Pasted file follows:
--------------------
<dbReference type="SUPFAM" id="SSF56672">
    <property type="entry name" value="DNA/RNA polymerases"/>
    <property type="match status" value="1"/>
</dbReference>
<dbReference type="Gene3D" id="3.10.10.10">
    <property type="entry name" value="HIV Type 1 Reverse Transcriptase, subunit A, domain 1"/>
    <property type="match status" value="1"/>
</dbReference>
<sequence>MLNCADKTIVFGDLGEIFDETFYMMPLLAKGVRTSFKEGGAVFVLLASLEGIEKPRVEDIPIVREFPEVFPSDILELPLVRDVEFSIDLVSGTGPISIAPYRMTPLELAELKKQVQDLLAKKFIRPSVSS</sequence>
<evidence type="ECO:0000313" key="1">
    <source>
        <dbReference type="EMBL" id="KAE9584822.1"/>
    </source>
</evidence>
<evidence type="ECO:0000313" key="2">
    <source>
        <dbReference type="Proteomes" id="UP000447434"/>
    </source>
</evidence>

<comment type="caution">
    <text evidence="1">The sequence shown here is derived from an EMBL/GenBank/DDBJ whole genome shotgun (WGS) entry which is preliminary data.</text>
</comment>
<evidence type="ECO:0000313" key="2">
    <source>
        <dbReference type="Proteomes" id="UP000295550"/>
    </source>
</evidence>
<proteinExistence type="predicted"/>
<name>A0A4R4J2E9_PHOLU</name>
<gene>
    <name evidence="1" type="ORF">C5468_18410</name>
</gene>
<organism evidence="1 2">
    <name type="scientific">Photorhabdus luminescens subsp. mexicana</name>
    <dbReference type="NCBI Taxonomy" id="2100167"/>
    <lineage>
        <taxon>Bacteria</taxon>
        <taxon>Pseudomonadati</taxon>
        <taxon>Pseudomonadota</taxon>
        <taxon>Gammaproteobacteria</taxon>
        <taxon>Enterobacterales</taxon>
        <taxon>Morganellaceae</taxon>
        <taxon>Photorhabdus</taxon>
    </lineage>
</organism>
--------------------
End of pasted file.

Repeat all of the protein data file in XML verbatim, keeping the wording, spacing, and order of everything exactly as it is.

<dbReference type="SUPFAM" id="SSF56672">
    <property type="entry name" value="DNA/RNA polymerases"/>
    <property type="match status" value="1"/>
</dbReference>
<dbReference type="Gene3D" id="3.10.10.10">
    <property type="entry name" value="HIV Type 1 Reverse Transcriptase, subunit A, domain 1"/>
    <property type="match status" value="1"/>
</dbReference>
<sequence>MLNCADKTIVFGDLGEIFDETFYMMPLLAKGVRTSFKEGGAVFVLLASLEGIEKPRVEDIPIVREFPEVFPSDILELPLVRDVEFSIDLVSGTGPISIAPYRMTPLELAELKKQVQDLLAKKFIRPSVSS</sequence>
<evidence type="ECO:0000313" key="1">
    <source>
        <dbReference type="EMBL" id="KAE9584822.1"/>
    </source>
</evidence>
<evidence type="ECO:0000313" key="2">
    <source>
        <dbReference type="Proteomes" id="UP000447434"/>
    </source>
</evidence>

<comment type="caution">
    <text evidence="1">The sequence shown here is derived from an EMBL/GenBank/DDBJ whole genome shotgun (WGS) entry which is preliminary data.</text>
</comment>
<evidence type="ECO:0000313" key="2">
    <source>
        <dbReference type="Proteomes" id="UP000295550"/>
    </source>
</evidence>
<proteinExistence type="predicted"/>
<name>A0A4R4J2E9_PHOLU</name>
<gene>
    <name evidence="1" type="ORF">C5468_18410</name>
</gene>
<organism evidence="1 2">
    <name type="scientific">Photorhabdus luminescens subsp. mexicana</name>
    <dbReference type="NCBI Taxonomy" id="2100167"/>
    <lineage>
        <taxon>Bacteria</taxon>
        <taxon>Pseudomonadati</taxon>
        <taxon>Pseudomonadota</taxon>
        <taxon>Gammaproteobacteria</taxon>
        <taxon>Enterobacterales</taxon>
        <taxon>Morganellaceae</taxon>
        <taxon>Photorhabdus</taxon>
    </lineage>
</organism>